Testing is geared to reach high-risk populations: those with symptoms consistent with COVID-19, those living or working with someone diagnosed with COVID-19, family members or housemates of those working in the poultry industry, and those with chronic medical conditions such as asthma, diabetes, hypertension, or compromised immune systems.

Last week, 750 individuals were tested during the first expansion of COVID-19 community testing in Sussex County, with over 35% of results at the community testing events were positive for COVID-19.

The CDC has sent an epidemiology team to Delaware to help quantify the spread of the disease downstate, combat the COVID-19 crisis in Sussex County, and make recommendations to prevent even more widespread transmission.

The focus of community testing sites is employees of essential businesses, family members of at-risk populations, those exposed to someone with COVID-19, or someone caring for a sick family member with COVID-19. The testing sites involve both rapid and nasal swab testing, immediate case investigation for positive cases, connection to a resource coordinator for services like food and housing for those who are positive, and care kits to be given to individuals being tested. Care kits will be given to people who have a high risk of household transmission and do not have the means to purchase the supplies themselves. A doctor’s order or referral is not needed for these sites.

Each of the health care systems in Sussex County is participating in this community testing effort. There will be bilingual staff on site. The timing and locations of initially scheduled community testing sites are below. Nanticoke Memorial Hospital also anticipates beginning community testing within the week and will provide details for their testing plan once details have been finalized.

  • Community Testing Site hosted by Beebe Healthcare in the parking lot between JD Shuckers and the Veteran’s Administration off of Rt. 404 in Georgetown: Wednesday, April 29 from 10 a.m. – 4 p.m.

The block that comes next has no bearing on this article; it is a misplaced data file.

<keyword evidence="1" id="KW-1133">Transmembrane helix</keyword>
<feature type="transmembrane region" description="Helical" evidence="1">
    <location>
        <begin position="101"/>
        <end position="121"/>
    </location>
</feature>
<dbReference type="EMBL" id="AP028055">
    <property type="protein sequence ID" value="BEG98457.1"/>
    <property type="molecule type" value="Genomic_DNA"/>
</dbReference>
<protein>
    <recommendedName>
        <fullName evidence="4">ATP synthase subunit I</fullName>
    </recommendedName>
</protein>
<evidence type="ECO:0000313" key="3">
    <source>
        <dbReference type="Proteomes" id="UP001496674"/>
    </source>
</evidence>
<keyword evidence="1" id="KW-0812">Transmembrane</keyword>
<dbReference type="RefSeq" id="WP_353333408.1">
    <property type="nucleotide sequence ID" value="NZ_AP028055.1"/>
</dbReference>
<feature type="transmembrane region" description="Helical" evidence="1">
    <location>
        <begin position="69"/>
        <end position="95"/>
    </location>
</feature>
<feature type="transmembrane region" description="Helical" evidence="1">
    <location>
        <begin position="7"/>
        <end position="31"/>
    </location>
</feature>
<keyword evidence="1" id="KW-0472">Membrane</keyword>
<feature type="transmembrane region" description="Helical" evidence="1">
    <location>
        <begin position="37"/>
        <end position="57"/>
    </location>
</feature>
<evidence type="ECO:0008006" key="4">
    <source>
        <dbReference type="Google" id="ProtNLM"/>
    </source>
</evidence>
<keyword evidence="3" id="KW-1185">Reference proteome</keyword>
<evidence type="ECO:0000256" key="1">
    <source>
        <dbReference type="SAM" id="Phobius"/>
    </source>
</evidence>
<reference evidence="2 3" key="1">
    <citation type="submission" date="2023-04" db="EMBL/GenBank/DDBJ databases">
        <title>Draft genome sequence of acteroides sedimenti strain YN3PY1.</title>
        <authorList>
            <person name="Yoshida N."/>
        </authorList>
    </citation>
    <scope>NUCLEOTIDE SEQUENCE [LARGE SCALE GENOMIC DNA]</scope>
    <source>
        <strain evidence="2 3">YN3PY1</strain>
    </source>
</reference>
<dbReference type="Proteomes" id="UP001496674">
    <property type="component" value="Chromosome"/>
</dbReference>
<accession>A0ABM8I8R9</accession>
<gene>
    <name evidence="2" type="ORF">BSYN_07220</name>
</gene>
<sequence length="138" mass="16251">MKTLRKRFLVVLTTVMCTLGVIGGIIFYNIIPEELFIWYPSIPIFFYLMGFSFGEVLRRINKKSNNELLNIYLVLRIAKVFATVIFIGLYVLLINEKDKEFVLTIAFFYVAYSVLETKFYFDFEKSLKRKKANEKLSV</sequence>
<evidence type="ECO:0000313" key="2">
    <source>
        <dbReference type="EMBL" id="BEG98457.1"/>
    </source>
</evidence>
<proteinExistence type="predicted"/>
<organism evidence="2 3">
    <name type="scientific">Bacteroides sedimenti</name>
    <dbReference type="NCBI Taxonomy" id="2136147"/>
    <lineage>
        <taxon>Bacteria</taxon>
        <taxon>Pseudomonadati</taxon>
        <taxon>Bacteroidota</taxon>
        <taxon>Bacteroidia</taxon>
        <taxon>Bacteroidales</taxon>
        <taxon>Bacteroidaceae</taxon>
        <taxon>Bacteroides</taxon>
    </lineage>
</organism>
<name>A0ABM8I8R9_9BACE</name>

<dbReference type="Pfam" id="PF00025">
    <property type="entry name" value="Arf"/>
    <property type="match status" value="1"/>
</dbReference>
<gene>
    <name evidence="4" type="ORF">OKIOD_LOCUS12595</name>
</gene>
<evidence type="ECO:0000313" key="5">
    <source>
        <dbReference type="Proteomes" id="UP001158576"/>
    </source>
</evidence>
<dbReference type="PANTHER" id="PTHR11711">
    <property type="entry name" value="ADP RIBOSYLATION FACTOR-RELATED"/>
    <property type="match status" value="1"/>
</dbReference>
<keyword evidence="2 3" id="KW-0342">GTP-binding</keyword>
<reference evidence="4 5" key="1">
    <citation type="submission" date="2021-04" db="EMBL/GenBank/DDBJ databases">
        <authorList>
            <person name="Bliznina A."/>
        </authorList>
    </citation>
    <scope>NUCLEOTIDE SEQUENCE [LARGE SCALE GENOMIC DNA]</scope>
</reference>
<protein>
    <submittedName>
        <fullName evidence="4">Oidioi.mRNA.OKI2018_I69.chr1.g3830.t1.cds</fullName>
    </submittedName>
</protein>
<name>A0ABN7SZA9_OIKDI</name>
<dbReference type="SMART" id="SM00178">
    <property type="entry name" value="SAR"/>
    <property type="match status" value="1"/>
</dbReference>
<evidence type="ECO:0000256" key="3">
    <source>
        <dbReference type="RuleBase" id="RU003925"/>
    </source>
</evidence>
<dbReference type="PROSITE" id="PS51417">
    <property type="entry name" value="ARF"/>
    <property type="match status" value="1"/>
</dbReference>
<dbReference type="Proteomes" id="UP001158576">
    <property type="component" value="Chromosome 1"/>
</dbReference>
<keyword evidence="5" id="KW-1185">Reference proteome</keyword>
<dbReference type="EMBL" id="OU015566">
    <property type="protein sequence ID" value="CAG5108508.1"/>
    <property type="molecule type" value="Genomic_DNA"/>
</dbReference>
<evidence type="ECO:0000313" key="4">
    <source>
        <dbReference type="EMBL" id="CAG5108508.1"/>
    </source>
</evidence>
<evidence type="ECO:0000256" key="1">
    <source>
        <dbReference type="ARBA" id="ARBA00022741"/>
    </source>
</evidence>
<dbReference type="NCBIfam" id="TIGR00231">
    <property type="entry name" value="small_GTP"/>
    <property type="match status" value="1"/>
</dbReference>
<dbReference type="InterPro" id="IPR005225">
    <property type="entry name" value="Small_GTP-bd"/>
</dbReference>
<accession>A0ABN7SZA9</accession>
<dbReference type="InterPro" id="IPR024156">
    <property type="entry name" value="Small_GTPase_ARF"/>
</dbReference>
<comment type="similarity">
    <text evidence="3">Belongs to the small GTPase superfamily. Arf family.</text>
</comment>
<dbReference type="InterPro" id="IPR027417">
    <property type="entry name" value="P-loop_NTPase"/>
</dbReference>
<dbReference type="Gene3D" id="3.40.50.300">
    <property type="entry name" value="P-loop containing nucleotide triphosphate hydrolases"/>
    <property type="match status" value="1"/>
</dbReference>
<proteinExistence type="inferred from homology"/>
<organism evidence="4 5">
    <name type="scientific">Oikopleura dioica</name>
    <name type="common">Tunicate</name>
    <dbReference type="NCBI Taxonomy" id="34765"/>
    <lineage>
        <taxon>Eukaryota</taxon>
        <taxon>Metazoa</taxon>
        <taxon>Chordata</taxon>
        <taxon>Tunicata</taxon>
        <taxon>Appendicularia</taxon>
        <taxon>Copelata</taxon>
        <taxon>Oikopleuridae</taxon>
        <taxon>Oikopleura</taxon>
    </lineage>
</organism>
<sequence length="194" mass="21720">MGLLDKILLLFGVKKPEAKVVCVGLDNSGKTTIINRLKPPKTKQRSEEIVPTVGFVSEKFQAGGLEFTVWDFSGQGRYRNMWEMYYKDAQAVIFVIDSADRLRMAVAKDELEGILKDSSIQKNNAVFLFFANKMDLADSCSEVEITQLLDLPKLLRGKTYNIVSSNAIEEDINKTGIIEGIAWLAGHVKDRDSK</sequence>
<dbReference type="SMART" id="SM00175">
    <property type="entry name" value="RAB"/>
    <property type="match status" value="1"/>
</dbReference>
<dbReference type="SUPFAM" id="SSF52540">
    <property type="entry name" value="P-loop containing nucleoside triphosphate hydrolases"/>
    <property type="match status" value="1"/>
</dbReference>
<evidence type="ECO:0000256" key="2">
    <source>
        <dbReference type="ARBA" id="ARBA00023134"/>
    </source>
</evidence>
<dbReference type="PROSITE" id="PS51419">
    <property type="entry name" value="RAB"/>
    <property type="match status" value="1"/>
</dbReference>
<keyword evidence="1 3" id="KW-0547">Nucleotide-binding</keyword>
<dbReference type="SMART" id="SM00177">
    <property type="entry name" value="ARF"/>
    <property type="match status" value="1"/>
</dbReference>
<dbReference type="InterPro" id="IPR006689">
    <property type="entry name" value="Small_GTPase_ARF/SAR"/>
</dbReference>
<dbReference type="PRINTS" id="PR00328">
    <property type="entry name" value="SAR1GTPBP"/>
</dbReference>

• Community Testing Site hosted by Bayhealth at the DHSS State Services Center in Milford located at 253 NE Front Street: Thursday, April 30 from 9:00 a.m. – 3:00 p.m.
  • Community Testing Site hosted by Beebe Healthcare in the parking lot between JD Shuckers and the Veteran’s Administration off of Rt. 404 in Georgetown: Friday, May 1 from 10 a.m. – 4 p.m.
  • Community Testing Site hosted by Bayhealth at the DHSS State Services Center in Milford located at 253 NE Front Street: Saturday, May 2 from 9:00 a.m. – 3:00 p.m.
  • Community Testing Site hosted by Beebe Healthcare in the parking lot between JD Shuckers and the Veteran’s Administration off of Rt. 404 in Georgetown: Saturday, May 2 from 9 a.m. – 1 p.m.
  • Community Testing Site hosted by Bayhealth at the DHSS State Services Center in Milford located at 253 NE Front Street: Monday, May 4 from 9:00 a.m. – 3:00 p.m.

DPH updates COVID-19 numbers through Tuesday, April 28

The Delaware Division of Public Health (DPH) announced 413 more positive cases have been confirmed and that 12 more Delawareans — 137 in all — have passed away due to complications from COVID-19. The deceased range in age from 32 to 103 years old.

As of 12:20 p.m., Tuesday, April 28, the state’s COVID-19 case statistics cumulatively since March 11 include 4,575 total laboratory-confirmed cases — 1,701 of them in New Castle County, 728 in Kent County and 2,114 in Sussex County. The state said preliminary data based on reporting by state and commercial laboratories, indicate there have been 16,605 negative cases.

There are 337 Delawareans who are currently hospitalized with 60 in critical condition. To date, 1,096 Delawareans who have tested positive have recovered.